"There were some days I felt relatively decent - sitting up, talking. Then other days I felt absolutely horrible - curled up in a ball in bed all day, not talking, not doing anything," Jessica said. "And then there's long periods of time I don't even remember."
There were also times Jessica and her family weren't sure she was going to survive. Scary as the reality of death may be for a 13 year old, Jessica says it wasn't herself that she was scared for. "I was scared about what would happen to mom and dad, my brother, and all my friends if it didn't work out." Those words brought tears to her mom's eyes. "She's always been such an unselfish person," Leslie said. "I remember her saying, 'I'm gonna be okay, but I don't know if you are... I think she was at peace with what she was feeling, but not with what we were feeling."
Despite the struggles, Jessica focused on staying strong. She said it helped to have the support of her family, friends, and all the people who let her know they were pulling for her. Many people - including a number of people who'd never met her - checked on Jessica's condition by reading Leslie's updates posted on the CaringBridge website. In fact, Jessica's page - www.caringbridge.org/visit/jessica16 - has had more than 440,000 visits.
"I remember sitting by her bed and realizing so many people were lifting her up in prayer and it's just overwhelming the amount of support we've gotten from Topeka and surrounding communities," Leslie said.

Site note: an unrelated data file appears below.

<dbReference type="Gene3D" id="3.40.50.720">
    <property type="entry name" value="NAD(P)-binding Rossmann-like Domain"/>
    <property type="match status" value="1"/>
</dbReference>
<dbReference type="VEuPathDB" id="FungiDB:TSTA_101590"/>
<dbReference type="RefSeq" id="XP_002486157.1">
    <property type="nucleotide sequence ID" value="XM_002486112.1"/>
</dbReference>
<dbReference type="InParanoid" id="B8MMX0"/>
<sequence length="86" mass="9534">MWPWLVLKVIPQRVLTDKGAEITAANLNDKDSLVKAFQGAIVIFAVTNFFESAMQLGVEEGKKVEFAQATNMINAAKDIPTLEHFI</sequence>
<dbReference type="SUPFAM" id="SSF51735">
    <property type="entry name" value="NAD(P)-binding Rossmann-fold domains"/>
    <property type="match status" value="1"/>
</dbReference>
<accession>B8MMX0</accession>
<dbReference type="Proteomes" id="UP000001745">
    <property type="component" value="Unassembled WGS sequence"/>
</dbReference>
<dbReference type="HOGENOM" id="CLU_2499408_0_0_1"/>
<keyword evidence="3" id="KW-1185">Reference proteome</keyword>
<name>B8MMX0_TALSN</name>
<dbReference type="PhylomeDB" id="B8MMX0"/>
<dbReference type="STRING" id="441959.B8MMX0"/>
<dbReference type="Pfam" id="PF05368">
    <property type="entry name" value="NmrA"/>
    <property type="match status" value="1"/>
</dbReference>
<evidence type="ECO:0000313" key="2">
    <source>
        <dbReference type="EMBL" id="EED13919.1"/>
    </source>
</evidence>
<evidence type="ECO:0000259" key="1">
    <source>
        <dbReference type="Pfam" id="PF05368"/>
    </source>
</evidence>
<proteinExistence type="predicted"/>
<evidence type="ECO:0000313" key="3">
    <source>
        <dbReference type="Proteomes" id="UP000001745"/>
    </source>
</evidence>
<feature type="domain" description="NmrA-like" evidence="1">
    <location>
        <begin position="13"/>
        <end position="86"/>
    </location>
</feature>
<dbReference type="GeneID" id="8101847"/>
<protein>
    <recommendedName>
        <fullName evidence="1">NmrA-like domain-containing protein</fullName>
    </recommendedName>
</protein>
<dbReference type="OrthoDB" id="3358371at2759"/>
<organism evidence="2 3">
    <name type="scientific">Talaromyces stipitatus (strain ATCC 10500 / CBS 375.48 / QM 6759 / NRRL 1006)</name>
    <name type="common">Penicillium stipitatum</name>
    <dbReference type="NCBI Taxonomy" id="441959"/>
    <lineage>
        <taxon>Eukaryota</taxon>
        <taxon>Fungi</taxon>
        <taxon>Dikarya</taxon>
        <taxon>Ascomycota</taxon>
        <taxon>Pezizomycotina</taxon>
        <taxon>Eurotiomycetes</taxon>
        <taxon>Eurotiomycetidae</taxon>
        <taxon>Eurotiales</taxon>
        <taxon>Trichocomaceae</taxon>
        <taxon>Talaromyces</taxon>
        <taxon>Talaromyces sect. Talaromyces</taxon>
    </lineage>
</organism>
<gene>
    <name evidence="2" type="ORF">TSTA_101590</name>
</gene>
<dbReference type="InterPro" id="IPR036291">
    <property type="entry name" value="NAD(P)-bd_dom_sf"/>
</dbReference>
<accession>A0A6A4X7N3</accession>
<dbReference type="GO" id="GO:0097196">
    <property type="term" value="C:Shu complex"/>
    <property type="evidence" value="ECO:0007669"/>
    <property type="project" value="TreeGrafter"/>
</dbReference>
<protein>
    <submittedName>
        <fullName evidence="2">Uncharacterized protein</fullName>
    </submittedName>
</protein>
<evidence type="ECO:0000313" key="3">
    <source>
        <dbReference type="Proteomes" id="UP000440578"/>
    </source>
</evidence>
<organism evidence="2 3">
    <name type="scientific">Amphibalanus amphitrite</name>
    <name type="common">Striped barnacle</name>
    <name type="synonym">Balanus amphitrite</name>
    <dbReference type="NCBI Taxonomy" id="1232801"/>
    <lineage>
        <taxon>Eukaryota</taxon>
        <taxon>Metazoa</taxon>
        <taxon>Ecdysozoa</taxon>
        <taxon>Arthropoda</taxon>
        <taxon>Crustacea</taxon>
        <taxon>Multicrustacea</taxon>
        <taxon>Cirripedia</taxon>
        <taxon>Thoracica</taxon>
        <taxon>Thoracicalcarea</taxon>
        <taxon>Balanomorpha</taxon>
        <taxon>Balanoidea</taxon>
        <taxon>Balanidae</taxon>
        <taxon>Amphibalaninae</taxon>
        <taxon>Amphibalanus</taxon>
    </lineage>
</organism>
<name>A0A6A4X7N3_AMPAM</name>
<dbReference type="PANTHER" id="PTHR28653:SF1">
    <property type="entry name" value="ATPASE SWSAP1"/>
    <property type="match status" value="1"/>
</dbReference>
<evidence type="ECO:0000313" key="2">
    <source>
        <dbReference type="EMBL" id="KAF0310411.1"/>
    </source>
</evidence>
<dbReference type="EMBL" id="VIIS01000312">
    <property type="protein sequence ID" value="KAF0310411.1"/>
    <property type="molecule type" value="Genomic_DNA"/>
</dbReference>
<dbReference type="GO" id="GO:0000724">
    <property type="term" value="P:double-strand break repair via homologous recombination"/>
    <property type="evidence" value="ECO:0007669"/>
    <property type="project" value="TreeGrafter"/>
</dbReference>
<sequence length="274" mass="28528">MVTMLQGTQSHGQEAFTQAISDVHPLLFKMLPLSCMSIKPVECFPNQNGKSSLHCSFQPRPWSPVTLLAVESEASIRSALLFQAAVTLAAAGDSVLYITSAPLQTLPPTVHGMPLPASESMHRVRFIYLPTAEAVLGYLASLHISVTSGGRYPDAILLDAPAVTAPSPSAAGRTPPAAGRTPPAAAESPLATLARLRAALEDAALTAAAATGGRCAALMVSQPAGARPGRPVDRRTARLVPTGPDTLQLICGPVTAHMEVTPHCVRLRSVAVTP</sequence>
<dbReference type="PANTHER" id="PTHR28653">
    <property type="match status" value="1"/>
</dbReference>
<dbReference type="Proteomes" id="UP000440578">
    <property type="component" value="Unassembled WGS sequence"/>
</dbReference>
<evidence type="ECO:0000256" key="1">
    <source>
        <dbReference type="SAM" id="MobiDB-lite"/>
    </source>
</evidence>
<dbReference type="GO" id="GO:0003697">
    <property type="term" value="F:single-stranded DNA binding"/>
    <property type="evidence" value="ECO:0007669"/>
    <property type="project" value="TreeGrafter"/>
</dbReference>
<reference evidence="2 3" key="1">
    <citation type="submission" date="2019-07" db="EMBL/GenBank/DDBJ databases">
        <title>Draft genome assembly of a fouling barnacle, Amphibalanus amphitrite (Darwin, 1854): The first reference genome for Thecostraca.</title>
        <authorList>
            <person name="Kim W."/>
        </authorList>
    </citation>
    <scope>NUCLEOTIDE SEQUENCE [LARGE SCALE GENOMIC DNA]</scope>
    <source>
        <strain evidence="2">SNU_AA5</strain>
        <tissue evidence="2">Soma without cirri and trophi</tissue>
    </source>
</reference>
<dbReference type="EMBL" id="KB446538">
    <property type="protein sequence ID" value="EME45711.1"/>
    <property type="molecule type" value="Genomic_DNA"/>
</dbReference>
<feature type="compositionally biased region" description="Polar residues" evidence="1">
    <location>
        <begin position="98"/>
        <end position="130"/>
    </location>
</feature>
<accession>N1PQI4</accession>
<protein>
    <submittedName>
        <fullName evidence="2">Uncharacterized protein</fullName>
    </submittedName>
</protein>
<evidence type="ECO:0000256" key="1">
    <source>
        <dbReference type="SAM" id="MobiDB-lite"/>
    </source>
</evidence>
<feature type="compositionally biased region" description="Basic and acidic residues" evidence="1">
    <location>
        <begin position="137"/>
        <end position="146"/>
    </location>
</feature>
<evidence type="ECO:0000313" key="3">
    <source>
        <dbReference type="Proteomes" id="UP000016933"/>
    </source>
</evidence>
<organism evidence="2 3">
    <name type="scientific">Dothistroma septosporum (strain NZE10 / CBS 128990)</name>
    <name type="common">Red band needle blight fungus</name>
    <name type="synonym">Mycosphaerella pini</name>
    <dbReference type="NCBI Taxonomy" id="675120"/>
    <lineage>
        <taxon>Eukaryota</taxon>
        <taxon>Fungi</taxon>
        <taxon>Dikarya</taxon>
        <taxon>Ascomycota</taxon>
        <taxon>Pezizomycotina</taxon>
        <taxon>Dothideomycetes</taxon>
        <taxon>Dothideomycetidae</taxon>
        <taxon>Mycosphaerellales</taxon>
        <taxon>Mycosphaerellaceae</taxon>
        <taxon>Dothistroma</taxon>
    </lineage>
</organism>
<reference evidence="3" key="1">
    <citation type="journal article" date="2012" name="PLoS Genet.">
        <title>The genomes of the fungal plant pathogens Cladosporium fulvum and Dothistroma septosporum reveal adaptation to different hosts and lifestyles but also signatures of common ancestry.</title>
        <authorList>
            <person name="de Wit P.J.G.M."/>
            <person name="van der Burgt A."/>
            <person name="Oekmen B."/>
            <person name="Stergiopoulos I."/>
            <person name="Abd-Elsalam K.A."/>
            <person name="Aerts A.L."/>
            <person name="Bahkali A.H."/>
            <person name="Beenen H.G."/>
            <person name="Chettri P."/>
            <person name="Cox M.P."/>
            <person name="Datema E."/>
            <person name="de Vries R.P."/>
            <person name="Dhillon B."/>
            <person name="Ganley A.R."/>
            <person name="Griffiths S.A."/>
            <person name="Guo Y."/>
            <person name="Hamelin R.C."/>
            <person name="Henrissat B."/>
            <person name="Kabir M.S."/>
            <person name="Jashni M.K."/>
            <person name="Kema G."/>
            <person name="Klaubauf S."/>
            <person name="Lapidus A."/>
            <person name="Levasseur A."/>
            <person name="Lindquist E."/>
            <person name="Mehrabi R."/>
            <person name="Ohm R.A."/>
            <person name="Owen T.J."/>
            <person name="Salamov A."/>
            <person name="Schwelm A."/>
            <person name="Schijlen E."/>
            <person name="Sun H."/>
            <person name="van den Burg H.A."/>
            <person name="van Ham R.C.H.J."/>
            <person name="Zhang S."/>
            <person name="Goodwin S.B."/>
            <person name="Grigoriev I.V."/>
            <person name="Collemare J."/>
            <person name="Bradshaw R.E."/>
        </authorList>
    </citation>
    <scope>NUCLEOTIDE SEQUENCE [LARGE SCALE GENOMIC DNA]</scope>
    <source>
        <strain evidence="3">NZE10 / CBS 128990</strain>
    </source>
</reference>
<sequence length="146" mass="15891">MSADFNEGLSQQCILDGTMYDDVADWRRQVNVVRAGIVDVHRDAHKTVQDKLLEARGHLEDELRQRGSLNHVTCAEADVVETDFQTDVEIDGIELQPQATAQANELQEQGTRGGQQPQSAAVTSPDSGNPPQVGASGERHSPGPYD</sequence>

One year after her bone marrow transplant, Jessica is home in Topeka and, for the first time since this journey began, says the days she feels good are starting to outweigh the bad. In fact, Jessica says she's starting to feel more like other kids her age. She says despite the nutrition bag she has to carry around, and the administering of medicine each day, she feels a lot like a "normal" teenager. "Still have to do school work like everyone else. Like a lot of teenagers I spend time listening to music, playing on the computer, video games... getting on Dad's nerves."
On Monday, May 10, 2010, the Seidels were able to start the process of meeting Jessica's bone marrow donor, whom they've nicknamed "Angel."
Donors and recipients don't know the identity of one another for at least one year after the transplant. Even then, the donor can choose to remain anonymous. Jessica said she hopes her donor will want to meet her, "but if she decides not to, I understand that too. I don't know what I'd say, though, if I meet her. It goes beyond words."
Leslie said she's not sure what she would say either. "How do you tell a total stranger the gratitude that you have for them for saving your child's life? I gave her life, but this woman saved her life. It was something that I could not do," Leslie said. Though she may not know the words, Leslie does know what she'd like to do if and when she meets "Angel." "I just want to hold her. I just want to give her a hug because she will forever be part of our life. She is now part of our family." Jessica's dad, Dave, calls "Angel" his hero.
Now that she's home from the extended hospital stays - hopefully for good, she says - Jessica said she looks forward to starting high school in the fall, to hanging out with friends again, and getting back to guitar lessons. But for now, her wish is simple, "Right now I just want to enjoy being home. Focus on the small stuff for right now," she said.
Over the next few months, Leslie said Jessica will go through extensive rehabilitation to rebuild physically from the damage done by chemotherapy, the disease, and to recover from the muscle loss caused by spending so much time the past few years in bed.
You can read updates about Jessica and the Seidel family, including find more information on another disease Jessica has struggled with since age two, Eosinophilic Gastroenteritis (EGE). Her younger brother Jordan was also recently diagnosed with EGE.